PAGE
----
I am generally lazy when it comes to fitness. But as of late, my age has started to catch up with me and the metabolism I’ve relied on to not turn me into a lady Jabba has finally slowed. It is also important to note that I HATE running. My body rejects it, it always has. I cramp up after approximately 5 minutes and end up in the fetal position while superior beings run past me. And I feel like everyone around me runs marathons, runs at the gym at absurdly early hours, or runs (much to my amazement) for fun. But I definitely prefer a brisk walking pace, like a cute little old man who used to run marathons, but now he’s 73 and has arthritis in his knees.
I’ve now decided that I will “work out” by making more of a concerted effort to walk home from work. I work only a mile away from my apartment so it takes me about 25-30 min to get home. I will also say I feel like walkers get to take in more of their surroundings than runners. This has its pros and cons.
And now, I’d love to take you on my walk with me.
I work in a busy part of Portland, very close to the what is touted as “the world’s largest independent bookstore”, Powell’s, that attracts every tourist in the area. This can be annoying on my walk home because there are ALWAYS petitioners on every corner that want to help you save the dolphins or the sea monkeys or the Blue Man group or WHATEVER. When I was taking the streetcar home, I had the great excuse of “oh sorry, gotta catch the streetcar!” Because I do hate flat out ignoring these people. They mean well and as I had to do similarly awkward street advertising in college, I want them at least to feel acknowledged. But my rent is too damn high, and as such, I am VERY selective about what charities I give money to. So it’s cool if you wanna chat but I’m not going to give my money to you. Honestly, my favorite petitioner interaction was when I was walking in the same direction as a co-worker and as his excuse he goes, “sorry…I’m going home”. My advice to those attempting to avoid petitioners would be to KEEP MOVING, shoot them a sad look and point in the direction you’re heading which I feel says, I appreciate what you’re doing and I would chat, but I can’t cause I have…things…to do.
Once I get past the petitioners with as little awkward interaction as possible, I have to cross the bridge of bees. There is this bridge that takes you over a highway and unfortunately, you can only cross it one side. This side has a grated fence on the right that has been overtaken with ivy. And guess what, bees apparently love themselves some ivy. The only time I bust into a full out run during my walk home is to get past this fence teeming with bees. I have never been stung, but for all I know, I’m allergic and I’ve seen ‘My Girl’ and I am not willing to take any risks. The little bastards have yet to catch me.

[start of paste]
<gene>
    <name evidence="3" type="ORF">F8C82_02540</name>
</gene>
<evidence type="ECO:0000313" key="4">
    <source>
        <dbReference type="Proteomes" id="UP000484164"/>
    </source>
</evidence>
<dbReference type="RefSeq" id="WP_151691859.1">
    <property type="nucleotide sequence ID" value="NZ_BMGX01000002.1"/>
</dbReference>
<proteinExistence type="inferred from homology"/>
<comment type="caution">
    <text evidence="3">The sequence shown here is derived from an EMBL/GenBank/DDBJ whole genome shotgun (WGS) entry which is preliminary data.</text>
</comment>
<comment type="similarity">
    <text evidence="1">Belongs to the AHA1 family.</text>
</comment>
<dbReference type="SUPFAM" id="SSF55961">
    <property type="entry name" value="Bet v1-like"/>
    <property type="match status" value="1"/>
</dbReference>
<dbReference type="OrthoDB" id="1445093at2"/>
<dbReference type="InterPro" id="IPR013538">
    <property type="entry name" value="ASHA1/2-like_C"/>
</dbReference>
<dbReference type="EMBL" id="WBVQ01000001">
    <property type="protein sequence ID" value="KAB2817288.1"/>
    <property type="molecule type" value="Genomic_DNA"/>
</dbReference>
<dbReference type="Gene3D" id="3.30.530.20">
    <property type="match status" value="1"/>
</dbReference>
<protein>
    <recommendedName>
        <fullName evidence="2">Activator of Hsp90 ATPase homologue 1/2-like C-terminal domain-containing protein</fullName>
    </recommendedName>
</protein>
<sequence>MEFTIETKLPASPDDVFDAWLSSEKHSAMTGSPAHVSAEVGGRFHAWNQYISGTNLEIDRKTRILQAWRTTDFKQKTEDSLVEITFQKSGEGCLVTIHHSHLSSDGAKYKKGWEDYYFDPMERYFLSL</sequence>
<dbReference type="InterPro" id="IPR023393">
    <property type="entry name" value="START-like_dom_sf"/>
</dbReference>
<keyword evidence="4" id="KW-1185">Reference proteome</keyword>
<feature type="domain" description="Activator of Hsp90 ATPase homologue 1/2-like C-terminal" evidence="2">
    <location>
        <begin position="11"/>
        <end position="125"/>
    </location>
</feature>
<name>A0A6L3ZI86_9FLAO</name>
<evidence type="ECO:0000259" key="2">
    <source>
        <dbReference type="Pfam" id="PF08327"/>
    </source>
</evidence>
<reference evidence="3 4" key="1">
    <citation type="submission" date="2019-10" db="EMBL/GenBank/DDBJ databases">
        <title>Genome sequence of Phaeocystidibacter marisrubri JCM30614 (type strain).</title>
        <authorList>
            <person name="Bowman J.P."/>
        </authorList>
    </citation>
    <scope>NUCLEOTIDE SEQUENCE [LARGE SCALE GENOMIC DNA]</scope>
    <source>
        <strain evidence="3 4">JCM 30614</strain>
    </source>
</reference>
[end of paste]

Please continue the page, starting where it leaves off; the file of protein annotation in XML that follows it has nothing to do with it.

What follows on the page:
During my walks, my greatest hope is that I will walk past a puppy. Northwest Portland has strong puppy game. I often call the cute, touristy, twinkle lit NW 23rd Ave the mecca of dogs in sweaters. There are a lot of chilly dogs on that street apparently. On my walks I always break for dogs. If I see one, I’ll politely ask the owner if I can say hi, the dog and I will deep into each other’s eyes and witness the depths of each other’s souls, and then I’m like, “Ok thanks bye!” And we part ways, our lives forever changed.
I also pass an interesting mix of homes. The area I live in has a ton of classic Victorian houses. Some will make you stop in your tracks with their bold mix of deep purples and golds and emerald greens. Some are dilapidated, their white paint chipping off. I imagine these houses are probably haunted by a lady ghost named Helen or Elizabeth or some other basic bitch turn of the century name. I have a lot of feelings looking at these houses. Sometimes I wonder about their original owners, how they got to Portland, if they were around during the sinking of the Titanic or the First World War. What did they do for fun? Hula hoop? I feel like hula hooping would have been the 1913 child’s version of FIFA. Other times, I stare at the houses with resentment. What kind of lucky bastard owns a house in Northwest Portland? Either they’re young tech millionaires or folks that got lucky and scooped it up when Portland was less of a hipster haven and more of a grimy, less-cool-than-Seattle punk pit where you could get human trafficked through a trap door at a bar in Chinatown (this is real and actually happened).
I start to think about how long it would take me to save for a house (probably 15+ years) and get depressed. BUT THEN I remember that renting is pretty chill to. I don’t have to take care of a lawn or pay for maintenance people or worry about when to sell and when not to sell or what the housing market is up to. I feel more free to do anything and go anywhere I want.
Towards the end of my journey I start to feel like I’m actually working out. I can feel the beads of sweat on my back and I’m breathing a little quicker. I give myself a mini Rocky pep talk. “YOU CAN DO THIS. YOU’RE THE GREATEST. YOU’RE THE BEST PEDESTRIAN IN THIS WHOLE DAMN TOWN”. I start to do a casual “walk while secret dancing” where I swing my hips a little more and strut a little harder to the Latin music blaring from my headphones.
And finally, I get to my tiny, shoebox studio in my white brick building built over a century ago, blast the air conditioner and breathe in the relief that I’m home.